BOXING—EDDIE MUSTAFA MUHAMMAD scored a 10th-round TKO over Jerry Martin to retain his WBA light heavyweight crown, in McAfee, N.J.
CYCLING—JOOP ZOETEMELK of The Netherlands finished 6:55 ahead of countryman Hennie Kuiper to win the 22-day, 3,949-km. Tour de France.
GOLF—TOM WATSON shot a 13-under-par 271 to win the British Open by four strokes over Lee Trevino at Muirfield, Scotland (page 22).
Pat Bradley shot a 13-under-par 206 to beat Nancy Lopez-Melton by a stroke and win the $100,000 Greater Baltimore Classic.
July 27, 1980
Scott Hoch defeated Curtis Strange by three strokes with a 14-under-par 266 to win the $200,000 Quad Cities Open in Coal Valley, Ill.
HARNESS RACING—NIATROSS ($2.80), driven by Clint Galbraith, defeated Storm Damage by 4¼ lengths to win the $1,011,000 Meadowlands Pace. The colt ran the mile in a 3-year-old pace record 1:53[1/5] (page 20).
HORSE RACING—WINTER'S TALE ($8.80), ridden by Jeffrey Fell, won the $217,000 Brooklyn Handicap at Belmont by five lengths over State Dinner. The 4-year-old gelding covered the 1½ miles in 2:28[3/5].
Spectacular Bid ($2.10), Bill Shoemaker up, beat Hold Your Tricks by 10 lengths to win the $259,800 Washington Park Stakes at Arlington. The 4-year-old colt ran a track-record 1:46[1/5] for the 1‚Äö√Ñ√∂‚àö√±‚àö¬µ miles.
XXII OLYMPIC GAMES (page 10)—CYCLING: 100-kilometer, Men, 1) YURI KASHIRIN, OLEG LOGVIN, SERGEI SHELPAKOV, ANATOLI HARKIN (U.S.S.R.), 2) East Germany, 3) Czechoslovakia.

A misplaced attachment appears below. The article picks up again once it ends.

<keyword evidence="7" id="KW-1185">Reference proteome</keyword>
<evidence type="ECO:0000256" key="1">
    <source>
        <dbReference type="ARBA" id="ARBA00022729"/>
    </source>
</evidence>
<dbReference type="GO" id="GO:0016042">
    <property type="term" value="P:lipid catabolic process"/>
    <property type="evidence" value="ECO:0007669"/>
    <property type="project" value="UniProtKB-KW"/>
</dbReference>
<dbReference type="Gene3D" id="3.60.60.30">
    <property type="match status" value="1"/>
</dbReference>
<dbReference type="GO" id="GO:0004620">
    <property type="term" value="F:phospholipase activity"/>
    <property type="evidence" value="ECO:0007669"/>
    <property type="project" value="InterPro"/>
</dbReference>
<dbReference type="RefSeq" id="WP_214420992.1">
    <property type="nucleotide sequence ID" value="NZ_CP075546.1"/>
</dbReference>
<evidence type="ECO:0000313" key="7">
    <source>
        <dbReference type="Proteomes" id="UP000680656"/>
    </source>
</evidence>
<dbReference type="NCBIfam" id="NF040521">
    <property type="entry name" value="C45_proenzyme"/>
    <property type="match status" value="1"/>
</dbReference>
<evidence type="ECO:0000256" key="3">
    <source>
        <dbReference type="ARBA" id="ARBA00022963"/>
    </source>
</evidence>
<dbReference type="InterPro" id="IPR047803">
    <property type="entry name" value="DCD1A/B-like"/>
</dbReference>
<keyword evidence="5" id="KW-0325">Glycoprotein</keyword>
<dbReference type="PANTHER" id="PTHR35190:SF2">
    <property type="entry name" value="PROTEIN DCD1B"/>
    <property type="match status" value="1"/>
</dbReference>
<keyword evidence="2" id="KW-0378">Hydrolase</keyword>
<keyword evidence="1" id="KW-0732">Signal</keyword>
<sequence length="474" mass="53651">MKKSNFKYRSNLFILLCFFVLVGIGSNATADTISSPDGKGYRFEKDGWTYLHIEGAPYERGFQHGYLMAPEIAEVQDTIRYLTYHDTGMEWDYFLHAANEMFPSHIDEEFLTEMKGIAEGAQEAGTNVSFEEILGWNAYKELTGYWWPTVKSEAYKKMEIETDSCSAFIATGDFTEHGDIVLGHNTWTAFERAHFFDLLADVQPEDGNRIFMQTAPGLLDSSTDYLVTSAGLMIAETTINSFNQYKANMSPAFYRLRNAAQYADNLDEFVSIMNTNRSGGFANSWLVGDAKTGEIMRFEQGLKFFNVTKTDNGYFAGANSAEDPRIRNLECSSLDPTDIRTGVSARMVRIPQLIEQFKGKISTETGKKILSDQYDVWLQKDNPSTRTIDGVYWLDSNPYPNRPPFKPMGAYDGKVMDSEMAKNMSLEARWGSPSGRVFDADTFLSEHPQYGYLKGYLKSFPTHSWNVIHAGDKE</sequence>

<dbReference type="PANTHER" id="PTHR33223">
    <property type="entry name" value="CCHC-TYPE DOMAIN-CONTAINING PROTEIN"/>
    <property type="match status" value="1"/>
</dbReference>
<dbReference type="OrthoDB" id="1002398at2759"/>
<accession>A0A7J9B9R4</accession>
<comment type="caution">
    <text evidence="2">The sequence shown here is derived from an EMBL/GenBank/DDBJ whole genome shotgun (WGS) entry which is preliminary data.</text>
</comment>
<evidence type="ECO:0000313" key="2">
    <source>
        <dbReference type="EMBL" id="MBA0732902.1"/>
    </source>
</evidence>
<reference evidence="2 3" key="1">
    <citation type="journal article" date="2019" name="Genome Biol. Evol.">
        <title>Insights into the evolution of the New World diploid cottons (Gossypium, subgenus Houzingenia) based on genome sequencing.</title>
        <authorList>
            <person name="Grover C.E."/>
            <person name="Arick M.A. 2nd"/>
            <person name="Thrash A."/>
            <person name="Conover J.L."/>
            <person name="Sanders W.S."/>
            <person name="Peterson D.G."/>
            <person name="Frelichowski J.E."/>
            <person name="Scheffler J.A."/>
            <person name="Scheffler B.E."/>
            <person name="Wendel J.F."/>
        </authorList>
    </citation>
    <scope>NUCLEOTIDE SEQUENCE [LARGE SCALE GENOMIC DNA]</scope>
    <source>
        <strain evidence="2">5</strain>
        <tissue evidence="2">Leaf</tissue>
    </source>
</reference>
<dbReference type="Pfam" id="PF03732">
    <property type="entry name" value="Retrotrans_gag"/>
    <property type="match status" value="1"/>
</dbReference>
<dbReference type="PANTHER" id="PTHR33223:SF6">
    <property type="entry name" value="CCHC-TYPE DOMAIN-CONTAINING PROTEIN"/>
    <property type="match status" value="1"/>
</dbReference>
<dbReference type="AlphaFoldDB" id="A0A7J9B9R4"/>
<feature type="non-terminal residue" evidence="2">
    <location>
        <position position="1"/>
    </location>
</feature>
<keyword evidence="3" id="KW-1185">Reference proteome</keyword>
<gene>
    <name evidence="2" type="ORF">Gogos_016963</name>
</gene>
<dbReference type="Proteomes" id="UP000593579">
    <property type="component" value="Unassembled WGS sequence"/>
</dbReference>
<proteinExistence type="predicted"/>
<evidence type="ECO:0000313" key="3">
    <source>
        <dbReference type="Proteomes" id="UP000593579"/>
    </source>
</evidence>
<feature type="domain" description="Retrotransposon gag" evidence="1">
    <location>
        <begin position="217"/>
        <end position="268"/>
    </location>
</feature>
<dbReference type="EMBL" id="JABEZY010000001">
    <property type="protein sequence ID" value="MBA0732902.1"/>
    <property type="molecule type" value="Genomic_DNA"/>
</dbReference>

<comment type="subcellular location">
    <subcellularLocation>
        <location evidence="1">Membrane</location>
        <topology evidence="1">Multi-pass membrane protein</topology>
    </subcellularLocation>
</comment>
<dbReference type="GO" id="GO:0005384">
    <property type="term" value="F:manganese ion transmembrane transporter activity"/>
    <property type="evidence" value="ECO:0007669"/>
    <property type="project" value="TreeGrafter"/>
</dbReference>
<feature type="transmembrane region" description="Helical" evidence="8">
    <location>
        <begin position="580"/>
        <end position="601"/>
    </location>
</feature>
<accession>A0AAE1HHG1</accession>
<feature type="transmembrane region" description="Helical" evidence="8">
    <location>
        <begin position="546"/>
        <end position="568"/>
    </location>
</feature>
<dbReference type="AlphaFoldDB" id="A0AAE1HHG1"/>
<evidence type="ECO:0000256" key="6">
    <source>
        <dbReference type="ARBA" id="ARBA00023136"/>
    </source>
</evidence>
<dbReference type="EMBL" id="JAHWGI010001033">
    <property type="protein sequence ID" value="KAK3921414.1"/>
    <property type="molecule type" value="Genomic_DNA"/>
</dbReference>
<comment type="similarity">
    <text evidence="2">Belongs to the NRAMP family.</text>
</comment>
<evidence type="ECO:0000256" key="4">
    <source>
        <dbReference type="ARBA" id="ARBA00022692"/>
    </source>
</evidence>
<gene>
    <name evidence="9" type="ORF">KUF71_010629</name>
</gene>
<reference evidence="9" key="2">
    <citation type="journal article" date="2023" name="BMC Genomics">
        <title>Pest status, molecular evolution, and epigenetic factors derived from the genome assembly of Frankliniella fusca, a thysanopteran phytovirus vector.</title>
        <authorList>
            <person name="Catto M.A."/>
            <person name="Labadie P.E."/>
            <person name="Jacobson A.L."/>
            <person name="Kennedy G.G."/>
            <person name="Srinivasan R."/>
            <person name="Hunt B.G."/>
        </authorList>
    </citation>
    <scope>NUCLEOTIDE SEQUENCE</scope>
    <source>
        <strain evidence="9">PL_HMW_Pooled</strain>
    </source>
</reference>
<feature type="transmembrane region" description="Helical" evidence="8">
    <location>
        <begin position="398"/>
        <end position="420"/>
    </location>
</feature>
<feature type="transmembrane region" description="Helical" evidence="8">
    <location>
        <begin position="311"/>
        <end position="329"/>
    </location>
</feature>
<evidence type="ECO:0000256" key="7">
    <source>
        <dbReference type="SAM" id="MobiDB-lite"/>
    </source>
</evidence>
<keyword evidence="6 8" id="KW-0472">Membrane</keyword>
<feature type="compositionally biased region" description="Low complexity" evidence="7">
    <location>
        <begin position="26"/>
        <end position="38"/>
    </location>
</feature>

PISTOL SHOOTING: 50-meter, 1) ALEXANDER MELENTEV (U.S.S.R.), with a world record 581 points, 2) Harald Vollmar (East Germany), 3) Lubtcho Diakov (Bulgaria).
SWIMMING: 200-meter Butterfly, Men, 1) SERGEI FESENKO (U.S.S.R.), 2) Phil Hubble (Great Britain), 3) Roger Pyttel (East Germany); 4 x 100-meter Medley Relay, Women, 1) CAREN METSCHUK, RICA REINISCH, ANDREA POLLACK, UTE GEWENIGER (East Germany), in a world record 4:06.67, 2) Great Britain, 3) U.S.S.R.
WEIGHTLIFTING: 52-kilo class, 1) KANIBEK OSMONALIEV (U.S.S.R), 2) Ho Bong Chol (North Korea), 3) Han Gyong Si (North Korea), whose 113 kg. set a world record in the snatch competition.
SOCCER—NASL: Though eight teams were undefeated, all eyes were on two clubs—New York and Seattle—that hadn't won all week and were meeting on Sunday. The Cosmos won the encounter between two of the league's three best teams on a goal and an assist by league-scoring leader Giorgio Chinaglia. Earlier in the week, the Cosmos (17-7) lost to Philadelphia (7-16) for the first time ever, 2-1, and the Sounders (21-4) had their eight-game win streak snapped 3-2 by Washington (10-13). New England (14-10) ran its string of consecutive victories to nine, beating Rochester (10-12) 1-0 and Edmonton (11-13) 2-1. ASC Central-leading Chicago (18-6) also defeated the Drillers 2-1 before blasting Tulsa 7-1. While the Roughnecks (10-13) were losing their seventh straight, Dallas (11-11) saw its recent surge end in a pair of losses: to Portland (8-15) 3-2 in a shootout and 2-1 to Minnesota (10-13), who moved into second place in the NSC Central as Tulsa fell lo third. Tampa Bay (14-11) now shares the ASC-East lead with Fort Lauderdale (14-10). The Rowdies beat San Jose (7-17) 3-0 before losing to San Diego (12-11) three days later by the identical score.